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Railways play the blame game with employees


Railways play the blame game with employees

Posted on: 19 Aug 2010

Majority of probes on accidents blame the employees or is termed a conspiracy. The organization of railway employees allege that in some instances if the onus can’t be placed on the employees, the railways shift the blame to conspiracy.
Like the loco pilots, the station masters too have a major role to play. They have to regulate the running of trains through a panel. It is the station master who gives instructions to loco pilots on which platform the train has to be stopped. As per the railway manual, the station master must monitor the whole activities through the panel. He has to ensure that the train leaves the station in a good condition by checking the brake system, axle and for any other discrepancies.
He also need to give instructions to close or open the gates of the level crossings which comes under his purview. At present there are 30 to 35 trains passing through each station on a single day. Single line had become double lines. There would be 7 or 8 level crossings under each station master. More time would be needed to give instructions to close or open the gates. When the station master is engaged in this, where would he find time to check the panel. Added to all these, in some small stations the station masters are given additional job of issuing tickets too.
An order issued in 2002 by the railway board had sought appointment of additional station masters in all stations with centralised panel, double line and in stations having single line with maximum capacity exceeding 85%. But this was not implemented yet.
When disaster strikes, the investigation commission would first quiz the station master and question him if he had checked the panel or not. The Commission would in no way accept the explanation that they were engaged in issuing tickets or giving instructions to gate men, punishing them in the end.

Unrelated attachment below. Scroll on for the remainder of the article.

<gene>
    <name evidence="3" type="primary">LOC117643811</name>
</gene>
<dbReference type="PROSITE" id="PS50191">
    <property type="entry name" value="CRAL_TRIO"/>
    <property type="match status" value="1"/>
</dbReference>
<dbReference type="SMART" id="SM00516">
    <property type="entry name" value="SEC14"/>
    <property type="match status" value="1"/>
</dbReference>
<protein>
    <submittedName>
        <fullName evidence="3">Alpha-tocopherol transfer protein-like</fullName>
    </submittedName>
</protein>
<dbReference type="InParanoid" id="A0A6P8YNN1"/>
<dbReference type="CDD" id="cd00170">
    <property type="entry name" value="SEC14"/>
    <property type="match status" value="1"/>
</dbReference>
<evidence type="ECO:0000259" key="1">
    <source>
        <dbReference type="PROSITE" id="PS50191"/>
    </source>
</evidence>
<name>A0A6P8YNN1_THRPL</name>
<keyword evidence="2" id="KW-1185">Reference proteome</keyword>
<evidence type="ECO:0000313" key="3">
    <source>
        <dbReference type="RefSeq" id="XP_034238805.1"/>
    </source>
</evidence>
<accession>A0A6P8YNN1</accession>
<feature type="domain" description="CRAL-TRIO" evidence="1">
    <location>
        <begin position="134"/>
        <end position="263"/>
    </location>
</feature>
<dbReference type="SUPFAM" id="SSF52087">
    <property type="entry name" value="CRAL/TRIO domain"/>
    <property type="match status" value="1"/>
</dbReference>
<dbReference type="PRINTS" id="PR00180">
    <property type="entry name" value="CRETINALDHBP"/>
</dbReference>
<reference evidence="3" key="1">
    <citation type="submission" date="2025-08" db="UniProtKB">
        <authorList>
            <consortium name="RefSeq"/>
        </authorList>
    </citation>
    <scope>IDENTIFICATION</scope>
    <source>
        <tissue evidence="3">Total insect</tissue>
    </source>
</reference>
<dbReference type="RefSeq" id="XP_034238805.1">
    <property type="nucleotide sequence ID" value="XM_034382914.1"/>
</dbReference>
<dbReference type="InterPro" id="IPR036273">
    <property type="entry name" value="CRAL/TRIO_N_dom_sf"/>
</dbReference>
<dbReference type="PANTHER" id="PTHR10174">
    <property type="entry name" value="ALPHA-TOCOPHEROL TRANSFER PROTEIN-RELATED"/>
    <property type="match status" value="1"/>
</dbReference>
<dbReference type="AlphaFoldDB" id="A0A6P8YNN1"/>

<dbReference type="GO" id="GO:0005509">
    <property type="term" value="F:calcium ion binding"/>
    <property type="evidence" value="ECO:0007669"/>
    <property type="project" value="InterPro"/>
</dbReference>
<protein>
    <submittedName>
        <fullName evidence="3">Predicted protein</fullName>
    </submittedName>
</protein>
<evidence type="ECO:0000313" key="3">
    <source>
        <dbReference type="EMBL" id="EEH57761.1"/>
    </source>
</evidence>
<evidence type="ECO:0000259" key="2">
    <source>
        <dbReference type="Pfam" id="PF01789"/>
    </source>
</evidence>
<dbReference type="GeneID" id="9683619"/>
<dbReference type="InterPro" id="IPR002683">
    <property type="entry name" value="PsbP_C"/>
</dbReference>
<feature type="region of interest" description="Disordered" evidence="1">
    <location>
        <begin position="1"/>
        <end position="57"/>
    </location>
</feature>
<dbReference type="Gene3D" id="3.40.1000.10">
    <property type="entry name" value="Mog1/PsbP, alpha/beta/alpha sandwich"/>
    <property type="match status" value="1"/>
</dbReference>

It was in 2002 that a train hit a school van at the Punnel level crossing in Thalassery. The gateman was dismissed from service. Though the Thalassery station master was also dismissed, he rejoined duty after a legal battle. But a criminal case is still pending.
There are 7 level crossings in Thalassery. The level cross at Punnel is non-interlocked. The gateman told the commission that the station master had not informed him about the arrival of two trains at the same time. He opened the gate after the first train passed. The school van was hit by the second train and the van driver killed.
If the gate had an interlocking facility, the accident would have been averted. The vehicle had to stop there even if the gates are not closed. Within months of the accident at Punnel, the level cross was interlocked. There are many level crossings without interlocking faculty. Such level crossings are tantamount to unmanned level crossing.
As per railway rule the uninterlocked level crossings must be closed all the time. This too is an age-old rule. If a vehicle has to pass, the driver should get special permission from the gateman. There are many without interlocking systems and the railway official knows that as per the rules this can’t be opened or closed frequently as large number of vehicles keep plying through each gate.

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